Legal Holds for Smart People: Part 2 – When Does the Legal Hold Duty Arise?

In a series of four blog posts, I am providing a primer on the duties surrounding legal holds and offering tips on how to fulfill your responsibilities as a legal hold administrator. In this, the second in the series, I will talk about when the legal hold duty arises. In the first post, I introduced the concept of a legal hold and how it is executed. Next in this series, I’ll review what must be preserved and then, in the fourth post, discuss the benefits of using legal hold technology.

The duty to issue and monitor a legal hold can arise long before a lawsuit is filed. As mentioned earlier, the duty commences or is “triggered” when litigation is reasonably anticipated. At that point, a party must take reasonable steps to preserve potentially discoverable information.

When do you reasonably anticipate litigation? In some cases, the answer is obvious, such as when you receive a summons or complaint, or notice of a government investigation. Likewise, receiving a letter threatening litigation can trigger the duty if the threat is credible and likely to be acted upon. Conversely, if you start the process to initiate litigation against others, that will also trigger the legal hold duty.

In many situations, the answer is not so obvious. For example, not all insurance claims lead to litigation. Similarly, firing an employee does not mean you will be facing a claim for wrongful termination. Nor do all accidents result in legal claims.

Here are some of the key points to consider in determining whether there is a duty to issue a legal hold and preservation request.

  1.  What is reasonable anticipation?

The key word here is “reasonable.” While it is tempting to phrase the question in terms of what you as the litigation manager actually believe, that is not the standard. Rather, the standard is objective: “asking not whether the party in fact reasonably foresaw litigation, but whether a reasonable party in the same factual circumstances would have reasonably foreseen litigation.” Micron Technology v. Rambus, 645 F.3d 1311 (Fed. Cir. 2011).

Determining reasonable anticipation, and specifically whether a duty to preserve has arisen, will depend on the facts and circumstances of each inquiry. There is no magic checklist to guide a litigation manager, or any safe harbor for protection. Suffice it to say that if you have received a specific and identifiable threat of litigation or you have taken steps to prepare to bring litigation, the hold duty has arisen.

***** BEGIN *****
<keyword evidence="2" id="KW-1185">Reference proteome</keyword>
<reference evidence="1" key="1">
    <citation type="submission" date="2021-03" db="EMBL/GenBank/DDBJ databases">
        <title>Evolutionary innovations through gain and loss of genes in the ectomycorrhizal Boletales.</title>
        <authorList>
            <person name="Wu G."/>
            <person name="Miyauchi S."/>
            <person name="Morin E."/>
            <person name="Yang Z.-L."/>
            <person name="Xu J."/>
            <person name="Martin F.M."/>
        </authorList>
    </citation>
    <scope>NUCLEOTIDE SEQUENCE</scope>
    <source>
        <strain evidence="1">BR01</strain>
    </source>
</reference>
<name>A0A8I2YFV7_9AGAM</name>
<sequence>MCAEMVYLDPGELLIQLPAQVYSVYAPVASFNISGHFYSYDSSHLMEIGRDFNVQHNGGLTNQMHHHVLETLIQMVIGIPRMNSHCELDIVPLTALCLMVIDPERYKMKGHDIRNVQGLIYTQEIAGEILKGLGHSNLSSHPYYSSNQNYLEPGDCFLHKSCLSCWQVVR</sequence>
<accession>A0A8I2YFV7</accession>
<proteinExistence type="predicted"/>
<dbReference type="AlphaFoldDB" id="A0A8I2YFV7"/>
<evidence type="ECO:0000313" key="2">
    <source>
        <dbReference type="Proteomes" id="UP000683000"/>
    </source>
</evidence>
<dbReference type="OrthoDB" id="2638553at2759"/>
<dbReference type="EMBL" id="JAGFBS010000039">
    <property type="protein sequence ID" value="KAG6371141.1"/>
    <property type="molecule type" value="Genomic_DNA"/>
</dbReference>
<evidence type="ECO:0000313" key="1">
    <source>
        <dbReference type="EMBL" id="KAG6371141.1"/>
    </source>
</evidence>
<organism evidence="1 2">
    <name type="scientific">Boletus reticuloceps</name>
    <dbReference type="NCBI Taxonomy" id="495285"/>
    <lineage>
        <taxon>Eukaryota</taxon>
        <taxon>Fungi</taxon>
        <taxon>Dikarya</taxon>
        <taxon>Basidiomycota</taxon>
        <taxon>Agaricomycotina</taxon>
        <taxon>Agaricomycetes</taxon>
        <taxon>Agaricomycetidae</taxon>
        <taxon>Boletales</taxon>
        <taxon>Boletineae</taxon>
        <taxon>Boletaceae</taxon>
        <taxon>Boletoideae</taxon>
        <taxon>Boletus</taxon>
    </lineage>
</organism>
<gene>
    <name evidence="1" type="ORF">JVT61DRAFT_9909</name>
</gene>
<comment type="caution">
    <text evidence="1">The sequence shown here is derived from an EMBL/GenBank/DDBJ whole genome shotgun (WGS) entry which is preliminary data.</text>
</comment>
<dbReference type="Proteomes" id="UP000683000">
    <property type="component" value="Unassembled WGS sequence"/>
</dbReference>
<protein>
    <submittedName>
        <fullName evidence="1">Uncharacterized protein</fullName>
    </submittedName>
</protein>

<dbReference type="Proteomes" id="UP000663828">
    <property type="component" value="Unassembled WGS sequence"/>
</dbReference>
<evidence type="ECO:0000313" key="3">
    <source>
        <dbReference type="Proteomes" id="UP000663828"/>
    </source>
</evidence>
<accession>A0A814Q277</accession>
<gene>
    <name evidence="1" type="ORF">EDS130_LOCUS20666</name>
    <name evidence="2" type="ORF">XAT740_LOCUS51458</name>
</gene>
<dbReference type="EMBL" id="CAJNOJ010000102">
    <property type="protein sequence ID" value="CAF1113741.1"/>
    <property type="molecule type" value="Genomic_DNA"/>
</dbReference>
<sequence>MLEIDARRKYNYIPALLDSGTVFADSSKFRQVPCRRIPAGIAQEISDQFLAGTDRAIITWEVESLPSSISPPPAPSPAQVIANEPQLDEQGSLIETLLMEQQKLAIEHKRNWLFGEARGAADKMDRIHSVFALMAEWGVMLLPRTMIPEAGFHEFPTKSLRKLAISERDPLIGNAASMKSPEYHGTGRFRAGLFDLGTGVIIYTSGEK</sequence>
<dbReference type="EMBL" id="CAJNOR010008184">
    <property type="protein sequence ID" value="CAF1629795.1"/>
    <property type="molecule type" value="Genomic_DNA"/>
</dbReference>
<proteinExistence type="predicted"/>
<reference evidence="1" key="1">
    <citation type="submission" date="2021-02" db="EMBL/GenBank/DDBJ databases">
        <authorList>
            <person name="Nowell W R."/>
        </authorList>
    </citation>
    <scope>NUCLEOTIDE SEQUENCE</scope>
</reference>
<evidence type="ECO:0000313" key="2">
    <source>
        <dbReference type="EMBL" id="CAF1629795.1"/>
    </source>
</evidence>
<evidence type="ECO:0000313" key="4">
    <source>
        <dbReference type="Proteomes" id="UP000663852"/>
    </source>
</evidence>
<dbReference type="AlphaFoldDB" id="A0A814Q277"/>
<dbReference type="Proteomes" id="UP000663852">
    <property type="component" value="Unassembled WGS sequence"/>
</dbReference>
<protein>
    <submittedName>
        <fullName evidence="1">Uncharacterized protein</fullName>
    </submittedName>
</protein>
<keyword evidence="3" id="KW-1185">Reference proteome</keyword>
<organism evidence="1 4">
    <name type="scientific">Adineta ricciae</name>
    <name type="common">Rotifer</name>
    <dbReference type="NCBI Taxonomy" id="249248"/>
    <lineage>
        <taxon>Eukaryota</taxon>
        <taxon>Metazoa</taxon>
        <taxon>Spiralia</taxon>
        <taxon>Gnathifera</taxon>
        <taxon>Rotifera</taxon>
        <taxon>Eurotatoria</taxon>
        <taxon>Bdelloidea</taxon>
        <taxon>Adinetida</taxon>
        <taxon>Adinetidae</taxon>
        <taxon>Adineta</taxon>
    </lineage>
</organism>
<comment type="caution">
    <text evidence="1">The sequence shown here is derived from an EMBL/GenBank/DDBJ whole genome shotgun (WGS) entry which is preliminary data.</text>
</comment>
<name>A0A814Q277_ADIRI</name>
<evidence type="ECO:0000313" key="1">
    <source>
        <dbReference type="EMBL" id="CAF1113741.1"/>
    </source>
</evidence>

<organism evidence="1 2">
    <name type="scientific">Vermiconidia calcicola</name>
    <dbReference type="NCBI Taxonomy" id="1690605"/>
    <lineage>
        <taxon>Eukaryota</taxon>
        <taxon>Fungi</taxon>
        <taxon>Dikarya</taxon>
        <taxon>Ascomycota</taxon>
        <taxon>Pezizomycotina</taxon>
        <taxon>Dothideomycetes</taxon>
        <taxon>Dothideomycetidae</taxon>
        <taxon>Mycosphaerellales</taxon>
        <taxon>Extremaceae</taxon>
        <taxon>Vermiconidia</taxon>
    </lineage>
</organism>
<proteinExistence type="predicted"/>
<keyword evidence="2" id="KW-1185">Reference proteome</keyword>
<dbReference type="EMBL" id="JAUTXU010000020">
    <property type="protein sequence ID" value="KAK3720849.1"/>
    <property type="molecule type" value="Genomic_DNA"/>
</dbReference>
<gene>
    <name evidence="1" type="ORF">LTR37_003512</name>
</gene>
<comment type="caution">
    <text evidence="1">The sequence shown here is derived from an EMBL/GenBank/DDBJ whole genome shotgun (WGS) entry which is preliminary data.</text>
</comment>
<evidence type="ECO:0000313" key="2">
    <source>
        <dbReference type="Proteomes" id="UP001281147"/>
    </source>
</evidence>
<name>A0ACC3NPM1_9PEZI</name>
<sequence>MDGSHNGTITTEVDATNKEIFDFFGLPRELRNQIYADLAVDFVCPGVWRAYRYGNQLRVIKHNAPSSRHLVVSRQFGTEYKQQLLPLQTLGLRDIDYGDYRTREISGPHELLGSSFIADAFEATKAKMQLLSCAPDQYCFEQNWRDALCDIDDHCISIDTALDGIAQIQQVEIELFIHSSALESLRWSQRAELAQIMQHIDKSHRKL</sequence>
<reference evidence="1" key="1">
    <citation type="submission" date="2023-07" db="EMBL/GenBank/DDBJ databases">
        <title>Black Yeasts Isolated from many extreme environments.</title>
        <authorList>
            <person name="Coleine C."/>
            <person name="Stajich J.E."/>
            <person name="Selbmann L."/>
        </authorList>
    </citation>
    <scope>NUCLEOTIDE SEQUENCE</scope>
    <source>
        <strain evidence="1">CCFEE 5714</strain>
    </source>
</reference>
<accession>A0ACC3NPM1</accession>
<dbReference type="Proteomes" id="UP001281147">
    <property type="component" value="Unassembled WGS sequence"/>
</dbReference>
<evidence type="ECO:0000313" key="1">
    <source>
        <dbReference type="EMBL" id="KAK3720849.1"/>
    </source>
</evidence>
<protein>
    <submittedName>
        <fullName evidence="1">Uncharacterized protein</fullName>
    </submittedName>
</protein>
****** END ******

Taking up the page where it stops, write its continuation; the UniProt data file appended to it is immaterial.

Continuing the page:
Put another way, determinations on whether litigation is reasonably anticipated should be based on a good faith and reasonable evaluation of the facts and circumstances as they are known at the time.

  1. What factors should I consider?

In general, you should consider a number of factors in determining whether the duty to preserve has arisen. Several worth considering are:

  • Has a specific incident arisen that is likely to lead to a claim against my organization?
  • Has an individual, or group of individuals, made a credible threat to bring suit against my organization?
  • Have we discovered internal wrongdoing or a problem that is likely to lead to a lawsuit?
  • What is the risk to the organization posed by the claim?
  • Is my organization preparing to bring a claim against another?

If you are on the plaintiff side, the act of seeking advice of counsel, sending a cease and desist letter or taking specific steps to commence litigation is likely to trigger the duty to preserve. The test articulated by several courts suggests that the trigger is often based on when you determined that legal action was appropriate.

In its Commentary on Legal Holds, the Sedona Conference suggests:

A reasonable anticipation of litigation arises when an organization is on notice of a credible probability that it will become involved in litigation, when it seriously contemplates initiating litigation, or when it takes specific actions to commence litigation.